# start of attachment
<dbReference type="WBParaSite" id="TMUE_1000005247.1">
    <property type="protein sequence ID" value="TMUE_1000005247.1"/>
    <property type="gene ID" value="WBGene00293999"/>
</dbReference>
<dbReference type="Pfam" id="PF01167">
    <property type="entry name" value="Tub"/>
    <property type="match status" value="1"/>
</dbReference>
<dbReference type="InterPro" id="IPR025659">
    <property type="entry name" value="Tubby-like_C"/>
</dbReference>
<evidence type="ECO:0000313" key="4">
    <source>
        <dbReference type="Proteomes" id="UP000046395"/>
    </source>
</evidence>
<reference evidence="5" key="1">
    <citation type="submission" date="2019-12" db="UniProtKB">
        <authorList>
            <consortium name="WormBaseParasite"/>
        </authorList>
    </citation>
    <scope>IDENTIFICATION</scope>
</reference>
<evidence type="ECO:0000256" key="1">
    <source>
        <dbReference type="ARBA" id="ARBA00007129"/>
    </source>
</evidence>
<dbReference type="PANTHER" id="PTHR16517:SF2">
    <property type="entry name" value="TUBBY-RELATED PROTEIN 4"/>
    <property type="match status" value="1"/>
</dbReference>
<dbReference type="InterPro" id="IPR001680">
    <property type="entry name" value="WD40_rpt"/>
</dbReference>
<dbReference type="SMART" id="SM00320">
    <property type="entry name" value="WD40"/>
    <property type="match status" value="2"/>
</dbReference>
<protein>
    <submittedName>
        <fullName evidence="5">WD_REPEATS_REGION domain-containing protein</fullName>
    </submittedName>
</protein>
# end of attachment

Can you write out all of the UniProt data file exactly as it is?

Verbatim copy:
<dbReference type="WBParaSite" id="TMUE_1000005247.1">
    <property type="protein sequence ID" value="TMUE_1000005247.1"/>
    <property type="gene ID" value="WBGene00293999"/>
</dbReference>
<dbReference type="Pfam" id="PF01167">
    <property type="entry name" value="Tub"/>
    <property type="match status" value="1"/>
</dbReference>
<dbReference type="InterPro" id="IPR025659">
    <property type="entry name" value="Tubby-like_C"/>
</dbReference>
<evidence type="ECO:0000313" key="4">
    <source>
        <dbReference type="Proteomes" id="UP000046395"/>
    </source>
</evidence>
<reference evidence="5" key="1">
    <citation type="submission" date="2019-12" db="UniProtKB">
        <authorList>
            <consortium name="WormBaseParasite"/>
        </authorList>
    </citation>
    <scope>IDENTIFICATION</scope>
</reference>
<evidence type="ECO:0000256" key="1">
    <source>
        <dbReference type="ARBA" id="ARBA00007129"/>
    </source>
</evidence>
<dbReference type="PANTHER" id="PTHR16517:SF2">
    <property type="entry name" value="TUBBY-RELATED PROTEIN 4"/>
    <property type="match status" value="1"/>
</dbReference>
<dbReference type="InterPro" id="IPR001680">
    <property type="entry name" value="WD40_rpt"/>
</dbReference>
<dbReference type="SMART" id="SM00320">
    <property type="entry name" value="WD40"/>
    <property type="match status" value="2"/>
</dbReference>
<protein>
    <submittedName>
        <fullName evidence="5">WD_REPEATS_REGION domain-containing protein</fullName>
    </submittedName>
</protein>